Heather Dobson

Paranormal investigator Heather Dobson is the author of “Memoirs of a Future Ghost,” which she self-published in August.

If there’s anything Heather Dobson has learned from investigating ghosts, it’s not to be afraid of death and what happens after it.

The Towne Lake resident published in August “Memoirs of a Future Ghost,” which explores her childhood and how she became a paranormal investigator, by facing her fear of death head-on.

“I had horrible anxiety regarding death, and religion wasn’t answering those questions for me,” Dobson said in an interview with the Tribune. “I’m very much a scientist, I need to see things for myself to see proof and understand what’s happening.”

She joined a local ghost group 12 years ago as television shows like “Ghost Hunters” became very popular. But the paranormal specialist and author wants you to know what she does is nothing like what you might see on TV.

“It’s actually a lot of research and calming down the living. It can be boring at times, because you’re sitting and watching the same piece of furniture, or a picture frame, or what have you, not move, and nothing’s answering you back. You go home, and you listen to your evidence and there’s nothing there. And you tell the client, I’ve got nothing,” she said. “It frustrates me to watch people like ‘Ghost Adventures’ who go to locations and everything’s evil, everything’s demonic and everything’s bad. No, it’s absolutely nothing like that.”

Heather Dobson 2

“Memoirs of a Future Ghost” is an autobiographical account of Heather Dobson’s work in paranormal investigations, her background and thoughts on death and the afterlife.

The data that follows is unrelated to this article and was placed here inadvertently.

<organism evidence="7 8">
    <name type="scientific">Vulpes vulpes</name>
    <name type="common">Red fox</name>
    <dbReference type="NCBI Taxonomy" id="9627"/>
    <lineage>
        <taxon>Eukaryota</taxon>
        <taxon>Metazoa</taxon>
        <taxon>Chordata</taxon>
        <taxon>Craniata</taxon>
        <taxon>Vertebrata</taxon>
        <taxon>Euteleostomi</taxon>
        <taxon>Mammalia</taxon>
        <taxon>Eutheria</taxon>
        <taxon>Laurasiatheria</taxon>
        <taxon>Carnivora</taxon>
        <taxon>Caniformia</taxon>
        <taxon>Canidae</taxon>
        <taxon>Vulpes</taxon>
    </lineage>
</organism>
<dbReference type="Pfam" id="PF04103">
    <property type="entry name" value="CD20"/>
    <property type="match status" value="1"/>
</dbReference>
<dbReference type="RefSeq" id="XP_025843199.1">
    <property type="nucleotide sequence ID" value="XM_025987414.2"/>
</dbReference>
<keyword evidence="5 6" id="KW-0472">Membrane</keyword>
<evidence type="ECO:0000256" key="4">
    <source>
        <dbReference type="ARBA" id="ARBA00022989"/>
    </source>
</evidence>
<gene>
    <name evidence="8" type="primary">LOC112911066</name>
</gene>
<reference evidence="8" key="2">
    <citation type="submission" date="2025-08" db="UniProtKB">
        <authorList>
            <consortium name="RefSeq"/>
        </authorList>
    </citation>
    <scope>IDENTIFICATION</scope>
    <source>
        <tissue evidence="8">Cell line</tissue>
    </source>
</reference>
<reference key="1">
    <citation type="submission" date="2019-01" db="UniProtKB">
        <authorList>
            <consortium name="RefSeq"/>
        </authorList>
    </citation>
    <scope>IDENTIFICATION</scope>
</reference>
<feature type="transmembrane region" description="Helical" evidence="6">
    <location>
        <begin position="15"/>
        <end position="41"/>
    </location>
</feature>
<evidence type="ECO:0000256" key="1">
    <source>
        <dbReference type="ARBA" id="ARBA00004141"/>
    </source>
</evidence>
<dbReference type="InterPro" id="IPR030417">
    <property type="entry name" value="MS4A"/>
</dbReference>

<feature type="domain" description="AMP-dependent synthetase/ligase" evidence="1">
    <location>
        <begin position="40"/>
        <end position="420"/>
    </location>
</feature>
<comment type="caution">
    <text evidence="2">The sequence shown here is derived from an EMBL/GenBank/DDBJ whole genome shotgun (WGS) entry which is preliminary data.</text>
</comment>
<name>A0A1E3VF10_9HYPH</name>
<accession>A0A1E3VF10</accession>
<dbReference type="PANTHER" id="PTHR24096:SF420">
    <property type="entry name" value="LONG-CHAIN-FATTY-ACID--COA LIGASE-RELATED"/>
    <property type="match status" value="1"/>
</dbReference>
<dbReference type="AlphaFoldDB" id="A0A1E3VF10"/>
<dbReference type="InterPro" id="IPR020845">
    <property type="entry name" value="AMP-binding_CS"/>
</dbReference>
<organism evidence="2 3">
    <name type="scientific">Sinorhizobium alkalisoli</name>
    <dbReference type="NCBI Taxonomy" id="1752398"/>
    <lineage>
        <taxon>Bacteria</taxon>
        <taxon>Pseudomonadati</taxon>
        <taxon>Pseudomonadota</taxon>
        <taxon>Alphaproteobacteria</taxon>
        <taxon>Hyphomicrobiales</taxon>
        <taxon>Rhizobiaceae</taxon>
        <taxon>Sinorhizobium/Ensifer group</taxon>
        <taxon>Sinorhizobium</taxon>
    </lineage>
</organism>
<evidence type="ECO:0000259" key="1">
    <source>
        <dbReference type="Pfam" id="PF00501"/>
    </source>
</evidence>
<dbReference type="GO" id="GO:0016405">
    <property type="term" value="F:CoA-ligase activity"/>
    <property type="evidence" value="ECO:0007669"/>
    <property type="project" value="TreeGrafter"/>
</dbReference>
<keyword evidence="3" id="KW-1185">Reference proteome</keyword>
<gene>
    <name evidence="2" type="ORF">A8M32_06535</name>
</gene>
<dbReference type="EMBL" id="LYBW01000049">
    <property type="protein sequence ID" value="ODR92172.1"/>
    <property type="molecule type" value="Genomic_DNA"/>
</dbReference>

Dobson is one of the founders of Paranormal Georgia Investigations, which checks out sites where clients report claims of what might be ghosts. They spend a lot of time debunking such claims, finding rational explanations for those creepy noises in the house, like a creaky floor or squirrels in the attic.

About half the time, her team can find the reason for unusual activity reported by a client, Dobson said. When what is left is unexplainable, they start looking for signs of the paranormal.

In addition to investigating, Dobson leads ghost tours at Canton Historic Haunts with Stefanie Forte, the owner of Drunk Junk Jones. They are offering guided tours weekends now through Nov. 8

Even in cases where they believe they found ghosts, in over a decade Dobson has never found anything evil or that wants to do harm, she said. Her view of spirits is that they simply visit the people and places they loved most in life.

“I think the veil that separates us is a porous one; you can go back and forth,” she said. “I tell people all the time, I’m going to haunt my children and I’m going to haunt the island of Bonaire. I’m going to be on vacation for eternity, not some cold, lonely cemetery.”

“Memoirs of a Future Ghost” is available through Amazon, Barnes and Noble, Kindle and Nook. Dobson will be signing books and participating in other events throughout the fall season. Oct. 17, she will speak for PGI at the Ball Ground Public Library about curses and superstitions. Oct. 26, the author will have a book signing at 2 p.m. at FoxTale Book Shoppe in Woodstock. That evening, Canton Historic Haunts will give mini-tours at the BBQ Brews and Boos festival.

For more information about Dobson, visit www.afutureghost.com.

Shannon is a reporter covering education, city governments, crime, features, religion and other local news. She is a graduate of Young Harris College and currently lives in unincorporated Woodstock.

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